Later in the document, under a section titled “Preserving Medicare and Medicaid,” the platform again asserts that abortion providers are selling “the body parts of aborted children”—presumably again referring to the controversy surrounding Planned Parenthood:

We respect the states’ authority and flexibility to exclude abortion providers from federal programs such as Medicaid and other healthcare and family planning programs so long as they continue to perform or refer for elective abortions or sell the body parts of aborted children.

The platform appears to reference the widely discredited videos produced by anti-choice organization Center for Medical Progress (CMP) as part of its smear campaign against Planned Parenthood. The videos were deceptively edited, as Rewire has extensively reported. CMP’s leader David Daleiden is currently under federal indictment for tampering with government documents in connection with obtaining the footage. Republicans have nonetheless steadfastly clung to the group’s claims in an effort to block access to reproductive health care.

Since CMP began releasing its videos last year, 13 state and three congressional inquiries into allegations based on the videos have turned up no evidence of wrongdoing on behalf of Planned Parenthood.

Dawn Laguens, executive vice president of Planned Parenthood Action Fund—which has endorsed Hillary Clinton—called the Republicans’ inclusion of CMP’s allegation in their platform “despicable” in a statement to the Huffington Post. “This isn’t just an attack on Planned Parenthood health centers,” said Laguens. “It’s an attack on the millions of patients who rely on Planned Parenthood each year for basic health care. It’s an attack on the brave doctors and nurses who have been facing down violent rhetoric and threats just to provide people with cancer screenings, birth control, and well-woman exams.”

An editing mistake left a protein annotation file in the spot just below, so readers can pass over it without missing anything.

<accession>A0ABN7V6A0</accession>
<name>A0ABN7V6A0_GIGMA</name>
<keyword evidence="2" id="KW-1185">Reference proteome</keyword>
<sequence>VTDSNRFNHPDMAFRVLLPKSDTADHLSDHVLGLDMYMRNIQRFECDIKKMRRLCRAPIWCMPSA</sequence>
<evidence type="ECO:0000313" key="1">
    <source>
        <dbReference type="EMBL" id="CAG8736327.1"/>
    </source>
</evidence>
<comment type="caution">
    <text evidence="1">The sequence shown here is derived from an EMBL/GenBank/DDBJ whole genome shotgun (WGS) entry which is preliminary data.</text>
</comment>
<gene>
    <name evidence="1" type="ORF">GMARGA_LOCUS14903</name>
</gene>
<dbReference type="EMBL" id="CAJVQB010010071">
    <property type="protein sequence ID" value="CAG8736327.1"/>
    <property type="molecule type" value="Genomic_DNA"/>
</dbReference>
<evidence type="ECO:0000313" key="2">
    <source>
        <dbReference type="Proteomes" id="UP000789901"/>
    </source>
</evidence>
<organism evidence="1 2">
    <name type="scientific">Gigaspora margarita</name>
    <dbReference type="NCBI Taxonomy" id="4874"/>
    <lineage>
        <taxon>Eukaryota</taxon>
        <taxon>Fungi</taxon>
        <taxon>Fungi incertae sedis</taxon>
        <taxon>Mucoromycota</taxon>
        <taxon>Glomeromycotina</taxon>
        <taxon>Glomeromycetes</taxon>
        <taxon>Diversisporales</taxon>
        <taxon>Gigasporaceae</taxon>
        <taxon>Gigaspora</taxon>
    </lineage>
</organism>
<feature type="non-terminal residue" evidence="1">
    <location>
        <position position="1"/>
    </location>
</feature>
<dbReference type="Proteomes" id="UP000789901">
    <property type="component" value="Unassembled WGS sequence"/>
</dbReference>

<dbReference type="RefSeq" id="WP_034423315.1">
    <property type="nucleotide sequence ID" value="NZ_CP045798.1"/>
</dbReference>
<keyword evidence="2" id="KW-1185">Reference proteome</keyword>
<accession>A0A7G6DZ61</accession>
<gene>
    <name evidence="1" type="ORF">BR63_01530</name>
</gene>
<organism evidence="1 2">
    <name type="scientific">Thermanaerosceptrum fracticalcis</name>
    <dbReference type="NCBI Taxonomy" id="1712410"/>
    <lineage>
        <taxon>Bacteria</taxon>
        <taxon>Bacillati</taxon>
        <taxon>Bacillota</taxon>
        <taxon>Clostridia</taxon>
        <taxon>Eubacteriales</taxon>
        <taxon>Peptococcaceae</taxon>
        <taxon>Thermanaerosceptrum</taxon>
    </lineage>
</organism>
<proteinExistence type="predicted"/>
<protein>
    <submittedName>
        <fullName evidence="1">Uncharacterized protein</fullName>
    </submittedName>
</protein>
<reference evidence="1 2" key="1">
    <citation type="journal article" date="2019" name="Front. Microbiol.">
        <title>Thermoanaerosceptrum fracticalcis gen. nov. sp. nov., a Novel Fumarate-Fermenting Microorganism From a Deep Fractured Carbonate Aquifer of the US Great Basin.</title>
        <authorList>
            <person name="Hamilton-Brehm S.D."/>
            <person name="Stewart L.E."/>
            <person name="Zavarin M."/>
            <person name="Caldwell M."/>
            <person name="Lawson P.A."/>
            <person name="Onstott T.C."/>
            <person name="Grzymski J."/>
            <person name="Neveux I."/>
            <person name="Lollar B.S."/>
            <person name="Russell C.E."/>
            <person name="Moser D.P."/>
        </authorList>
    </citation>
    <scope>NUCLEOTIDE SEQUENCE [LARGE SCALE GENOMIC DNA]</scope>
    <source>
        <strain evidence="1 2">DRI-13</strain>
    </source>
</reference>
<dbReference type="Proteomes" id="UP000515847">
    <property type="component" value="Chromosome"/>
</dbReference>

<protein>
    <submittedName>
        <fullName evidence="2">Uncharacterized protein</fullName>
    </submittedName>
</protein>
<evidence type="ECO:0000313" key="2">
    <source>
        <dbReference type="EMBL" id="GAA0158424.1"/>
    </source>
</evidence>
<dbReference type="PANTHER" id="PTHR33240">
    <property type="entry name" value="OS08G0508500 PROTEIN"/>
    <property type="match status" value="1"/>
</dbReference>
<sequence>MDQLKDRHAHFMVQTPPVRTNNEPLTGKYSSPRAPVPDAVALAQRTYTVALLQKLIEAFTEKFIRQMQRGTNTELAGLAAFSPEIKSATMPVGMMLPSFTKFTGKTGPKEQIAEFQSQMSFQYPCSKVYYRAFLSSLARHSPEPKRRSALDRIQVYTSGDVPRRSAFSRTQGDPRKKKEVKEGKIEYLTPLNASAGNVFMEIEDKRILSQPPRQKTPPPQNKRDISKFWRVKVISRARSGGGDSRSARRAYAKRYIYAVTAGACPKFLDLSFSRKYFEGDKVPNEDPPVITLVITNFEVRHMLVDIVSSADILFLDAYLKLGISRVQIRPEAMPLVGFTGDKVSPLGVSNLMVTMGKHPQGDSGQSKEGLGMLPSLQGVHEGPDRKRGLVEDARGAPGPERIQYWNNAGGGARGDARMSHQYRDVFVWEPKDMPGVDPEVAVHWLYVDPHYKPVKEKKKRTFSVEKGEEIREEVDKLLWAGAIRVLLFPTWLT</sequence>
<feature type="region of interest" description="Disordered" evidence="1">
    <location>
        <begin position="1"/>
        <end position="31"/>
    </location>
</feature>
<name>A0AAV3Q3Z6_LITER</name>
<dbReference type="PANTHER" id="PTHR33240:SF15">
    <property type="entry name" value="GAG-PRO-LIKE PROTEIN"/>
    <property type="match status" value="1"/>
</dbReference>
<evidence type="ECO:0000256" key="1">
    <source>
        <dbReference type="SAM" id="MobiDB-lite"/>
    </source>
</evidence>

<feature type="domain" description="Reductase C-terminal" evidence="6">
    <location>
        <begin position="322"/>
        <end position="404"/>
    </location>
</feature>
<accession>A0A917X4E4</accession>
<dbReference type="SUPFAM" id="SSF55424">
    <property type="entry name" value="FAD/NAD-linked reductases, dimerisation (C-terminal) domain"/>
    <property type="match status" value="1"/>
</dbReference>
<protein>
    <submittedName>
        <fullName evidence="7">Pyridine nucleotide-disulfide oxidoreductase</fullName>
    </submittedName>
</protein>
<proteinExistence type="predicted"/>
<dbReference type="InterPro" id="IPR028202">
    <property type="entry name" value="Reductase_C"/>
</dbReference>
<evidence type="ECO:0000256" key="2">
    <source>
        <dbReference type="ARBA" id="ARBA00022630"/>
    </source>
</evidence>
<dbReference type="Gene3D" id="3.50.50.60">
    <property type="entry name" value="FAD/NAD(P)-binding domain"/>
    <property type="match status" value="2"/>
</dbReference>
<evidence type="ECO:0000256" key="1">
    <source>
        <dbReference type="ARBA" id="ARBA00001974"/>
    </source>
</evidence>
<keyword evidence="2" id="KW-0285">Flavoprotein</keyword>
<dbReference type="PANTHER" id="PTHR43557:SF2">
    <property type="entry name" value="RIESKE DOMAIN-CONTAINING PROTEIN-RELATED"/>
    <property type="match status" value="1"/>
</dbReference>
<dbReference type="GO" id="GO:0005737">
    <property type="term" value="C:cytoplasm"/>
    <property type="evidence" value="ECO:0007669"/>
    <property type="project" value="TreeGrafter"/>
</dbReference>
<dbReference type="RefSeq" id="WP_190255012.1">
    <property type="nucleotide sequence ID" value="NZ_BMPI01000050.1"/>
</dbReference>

Myth #2: The Supreme Court Struck Down “Commonsense” Laws About “Basic Health and Safety” in Whole Woman’s Health v. Hellerstedt

In the section focusing on the party’s opposition to abortion, the GOP’s platform also reaffirms their commitment to targeted regulation of abortion providers (TRAP) laws. According to the platform:

We salute the many states that now protect women and girls through laws requiring informed consent, parental consent, waiting periods, and clinic regulation. We condemn the Supreme Court’s activist decision in Whole Woman’s Health v. Hellerstedt striking down commonsense Texas laws providing for basic health and safety standards in abortion clinics.

The idea that TRAP laws, such as those struck down by the recent Supreme Court decision in Whole Woman’s Health, are solely for protecting women and keeping them safe is just as common among conservatives as it is false. However, as Rewire explained when Paul Ryan agreed with a nearly identical claim last week about Texas’ clinic regulations, “the provisions of the law in question were not about keeping anybody safe”:

As Justice Stephen Breyer noted in the opinion declaring them unconstitutional, “When directly asked at oral argument whether Texas knew of a single instance in which the new requirement would have helped even one woman obtain better treatment, Texas admitted that there was no evidence in the record of such a case.”

All the provisions actually did, according to Breyer on behalf of the Court majority, was put “a substantial obstacle in the path of women seeking a previability abortion,” and “constitute an undue burden on abortion access.”

Myth #3: 20-Week Abortion Bans Are Justified By “Current Medical Research” Suggesting That Is When a Fetus Can Feel Pain

The platform went on to point to Republicans’ Pain-Capable Unborn Child Protection Act, a piece of anti-choice legislation already passed in several states that, if approved in Congress, would create a federal ban on abortion after 20 weeks based on junk science claiming fetuses can feel pain at that point in pregnancy:

Over a dozen states have passed Pain-Capable Unborn Child Protection Acts prohibiting abortion after twenty weeks, the point at which current medical research shows that unborn babies can feel excruciating pain during abortions, and we call on Congress to enact the federal version.